A consortium of the world's largest computer and electronics companies have established ground rules for building compatible electronic devices that can share movies, music, and other media.
But the group quickly acknowledged that even greater challenges, including agreeing on how to protect digital content from theft, had to be overcome before consumers can create, manage, and share content on any electronic device.
Many of the 145 global companies, including Sony Corp. and Microsoft Corp., are deeply wedded to proprietary ways of storing and processing digital media content. The group, however, found consensus in common and existing standards for audio, video, and Internet communications.
Products that meet the specifications of the Digital Living Network Alliance will be awarded a logo that will let shoppers know that such a device will work with other certified products. The first compatible electronics could start appearing on store shelves by the end of this year.
Several challenges became apparent as participating executives gave a presentation to reporters in San Francisco, CA, U.S. For one, the group acknowledged that they had yet to agree upon an anti-piracy technology for movies and music.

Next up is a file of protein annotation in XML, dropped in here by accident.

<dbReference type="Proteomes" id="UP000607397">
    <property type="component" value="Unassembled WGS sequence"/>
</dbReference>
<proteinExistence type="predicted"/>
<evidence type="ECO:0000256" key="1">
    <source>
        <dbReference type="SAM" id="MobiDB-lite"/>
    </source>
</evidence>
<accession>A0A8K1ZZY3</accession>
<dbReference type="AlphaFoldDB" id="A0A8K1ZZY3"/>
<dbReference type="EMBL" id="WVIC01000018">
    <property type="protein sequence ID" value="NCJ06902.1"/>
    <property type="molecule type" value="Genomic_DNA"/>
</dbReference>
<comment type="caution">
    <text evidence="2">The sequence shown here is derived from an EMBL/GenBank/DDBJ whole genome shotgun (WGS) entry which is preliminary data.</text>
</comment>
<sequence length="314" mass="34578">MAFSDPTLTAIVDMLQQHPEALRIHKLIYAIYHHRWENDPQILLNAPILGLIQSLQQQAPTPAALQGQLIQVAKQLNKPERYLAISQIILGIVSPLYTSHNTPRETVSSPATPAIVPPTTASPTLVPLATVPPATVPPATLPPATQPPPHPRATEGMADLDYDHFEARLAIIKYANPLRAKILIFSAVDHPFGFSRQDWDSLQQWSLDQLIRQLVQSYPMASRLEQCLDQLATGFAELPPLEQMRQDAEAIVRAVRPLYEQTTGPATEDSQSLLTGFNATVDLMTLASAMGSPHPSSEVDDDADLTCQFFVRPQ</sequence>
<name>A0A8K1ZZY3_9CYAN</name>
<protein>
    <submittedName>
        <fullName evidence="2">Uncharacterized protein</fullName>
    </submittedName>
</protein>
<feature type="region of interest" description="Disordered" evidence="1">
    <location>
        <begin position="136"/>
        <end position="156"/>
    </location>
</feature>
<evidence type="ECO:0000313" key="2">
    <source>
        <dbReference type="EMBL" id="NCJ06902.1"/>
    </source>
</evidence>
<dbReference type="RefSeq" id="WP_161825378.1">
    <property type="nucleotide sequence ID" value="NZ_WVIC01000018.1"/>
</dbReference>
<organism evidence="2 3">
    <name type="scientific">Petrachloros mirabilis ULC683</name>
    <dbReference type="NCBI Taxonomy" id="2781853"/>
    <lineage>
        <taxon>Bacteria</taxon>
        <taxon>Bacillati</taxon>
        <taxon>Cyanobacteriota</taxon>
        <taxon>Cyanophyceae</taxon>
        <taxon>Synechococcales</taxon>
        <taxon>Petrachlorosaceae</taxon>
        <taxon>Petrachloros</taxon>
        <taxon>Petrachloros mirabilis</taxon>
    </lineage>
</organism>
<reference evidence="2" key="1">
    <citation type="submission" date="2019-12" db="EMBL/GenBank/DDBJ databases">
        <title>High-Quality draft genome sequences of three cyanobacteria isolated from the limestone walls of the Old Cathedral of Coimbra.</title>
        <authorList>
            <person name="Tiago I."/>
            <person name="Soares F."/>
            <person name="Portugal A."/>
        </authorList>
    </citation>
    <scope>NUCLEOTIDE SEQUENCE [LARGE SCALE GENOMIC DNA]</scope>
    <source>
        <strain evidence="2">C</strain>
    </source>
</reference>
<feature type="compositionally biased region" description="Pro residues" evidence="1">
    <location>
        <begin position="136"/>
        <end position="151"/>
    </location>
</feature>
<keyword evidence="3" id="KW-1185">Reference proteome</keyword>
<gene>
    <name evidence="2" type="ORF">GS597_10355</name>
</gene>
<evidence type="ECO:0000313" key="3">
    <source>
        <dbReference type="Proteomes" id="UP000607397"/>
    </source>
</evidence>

Even if an agreement is eventually reached on so-called digital rights management, business arrangements with movie studios and record labels would likely have to be renegotiated to allow such content to be shared on multiple devices and converted into different digital formats.
"The whole copy protection issue is an order of magnitude more complex than anything we've done so far," said Pat Griffis, the director of worldwide media standards for Microsoft's Windows client division, and vice chairman of the technology alliance.
Also, despite the large collection of companies, at least two important names in consumer electronics were absent from the alliance -- Apple Computer Inc. and RealNetworks Inc. Apple did not immediately return a call seeking comment. Real said it would consider joining at a later date.
Apple's portable music player, the iPod, has become a highly profitable success in legal music downloading. RealNetworks, for its part, this month reached an agreement with Starz Encore Group to set up a flat-rate movie download service for people with broadband Internet connections.
Group members also acknowledged that marketing and pricing missteps with early versions of home content sharing devices -- such as "digital media adapters" that send audio and video from a computer to a stereo or TV -- had put off many consumers.
"When consumers go to the store, they're not exactly sure what they're looking at," said Scott Smyers, a vice president at Sony Electronics and chairman of the group. That problem, he added, is not going away.
"The products are not getting less complicated. They're actually getting more complicated," he said. (Reuters)
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